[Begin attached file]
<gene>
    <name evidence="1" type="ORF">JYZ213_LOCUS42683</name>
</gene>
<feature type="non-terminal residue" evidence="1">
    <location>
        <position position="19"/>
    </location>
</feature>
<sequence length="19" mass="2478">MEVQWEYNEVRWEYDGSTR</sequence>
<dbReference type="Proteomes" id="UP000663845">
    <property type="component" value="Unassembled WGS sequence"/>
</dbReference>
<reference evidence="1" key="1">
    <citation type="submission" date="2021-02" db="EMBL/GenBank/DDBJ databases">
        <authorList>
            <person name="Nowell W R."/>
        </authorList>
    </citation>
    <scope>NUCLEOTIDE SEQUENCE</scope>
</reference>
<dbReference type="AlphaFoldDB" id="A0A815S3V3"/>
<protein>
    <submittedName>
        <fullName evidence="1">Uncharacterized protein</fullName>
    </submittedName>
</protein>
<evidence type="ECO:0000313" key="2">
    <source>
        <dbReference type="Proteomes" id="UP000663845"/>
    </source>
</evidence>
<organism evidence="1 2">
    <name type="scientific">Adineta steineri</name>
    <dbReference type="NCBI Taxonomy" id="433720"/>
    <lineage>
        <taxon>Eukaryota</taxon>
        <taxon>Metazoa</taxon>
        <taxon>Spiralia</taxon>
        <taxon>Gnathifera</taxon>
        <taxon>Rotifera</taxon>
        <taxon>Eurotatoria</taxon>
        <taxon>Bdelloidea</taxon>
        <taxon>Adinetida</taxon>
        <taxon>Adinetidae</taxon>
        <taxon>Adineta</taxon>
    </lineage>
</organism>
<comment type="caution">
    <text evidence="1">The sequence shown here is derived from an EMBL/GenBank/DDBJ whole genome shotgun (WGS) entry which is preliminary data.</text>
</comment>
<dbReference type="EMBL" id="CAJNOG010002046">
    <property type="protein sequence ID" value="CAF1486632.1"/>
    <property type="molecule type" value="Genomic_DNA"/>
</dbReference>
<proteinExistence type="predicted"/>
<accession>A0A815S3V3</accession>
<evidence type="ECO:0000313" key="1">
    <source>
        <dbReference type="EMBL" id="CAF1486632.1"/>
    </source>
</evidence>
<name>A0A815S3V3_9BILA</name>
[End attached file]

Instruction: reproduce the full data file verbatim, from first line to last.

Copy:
<gene>
    <name evidence="1" type="ORF">JYZ213_LOCUS42683</name>
</gene>
<feature type="non-terminal residue" evidence="1">
    <location>
        <position position="19"/>
    </location>
</feature>
<sequence length="19" mass="2478">MEVQWEYNEVRWEYDGSTR</sequence>
<dbReference type="Proteomes" id="UP000663845">
    <property type="component" value="Unassembled WGS sequence"/>
</dbReference>
<reference evidence="1" key="1">
    <citation type="submission" date="2021-02" db="EMBL/GenBank/DDBJ databases">
        <authorList>
            <person name="Nowell W R."/>
        </authorList>
    </citation>
    <scope>NUCLEOTIDE SEQUENCE</scope>
</reference>
<dbReference type="AlphaFoldDB" id="A0A815S3V3"/>
<protein>
    <submittedName>
        <fullName evidence="1">Uncharacterized protein</fullName>
    </submittedName>
</protein>
<evidence type="ECO:0000313" key="2">
    <source>
        <dbReference type="Proteomes" id="UP000663845"/>
    </source>
</evidence>
<organism evidence="1 2">
    <name type="scientific">Adineta steineri</name>
    <dbReference type="NCBI Taxonomy" id="433720"/>
    <lineage>
        <taxon>Eukaryota</taxon>
        <taxon>Metazoa</taxon>
        <taxon>Spiralia</taxon>
        <taxon>Gnathifera</taxon>
        <taxon>Rotifera</taxon>
        <taxon>Eurotatoria</taxon>
        <taxon>Bdelloidea</taxon>
        <taxon>Adinetida</taxon>
        <taxon>Adinetidae</taxon>
        <taxon>Adineta</taxon>
    </lineage>
</organism>
<comment type="caution">
    <text evidence="1">The sequence shown here is derived from an EMBL/GenBank/DDBJ whole genome shotgun (WGS) entry which is preliminary data.</text>
</comment>
<dbReference type="EMBL" id="CAJNOG010002046">
    <property type="protein sequence ID" value="CAF1486632.1"/>
    <property type="molecule type" value="Genomic_DNA"/>
</dbReference>
<proteinExistence type="predicted"/>
<accession>A0A815S3V3</accession>
<evidence type="ECO:0000313" key="1">
    <source>
        <dbReference type="EMBL" id="CAF1486632.1"/>
    </source>
</evidence>
<name>A0A815S3V3_9BILA</name>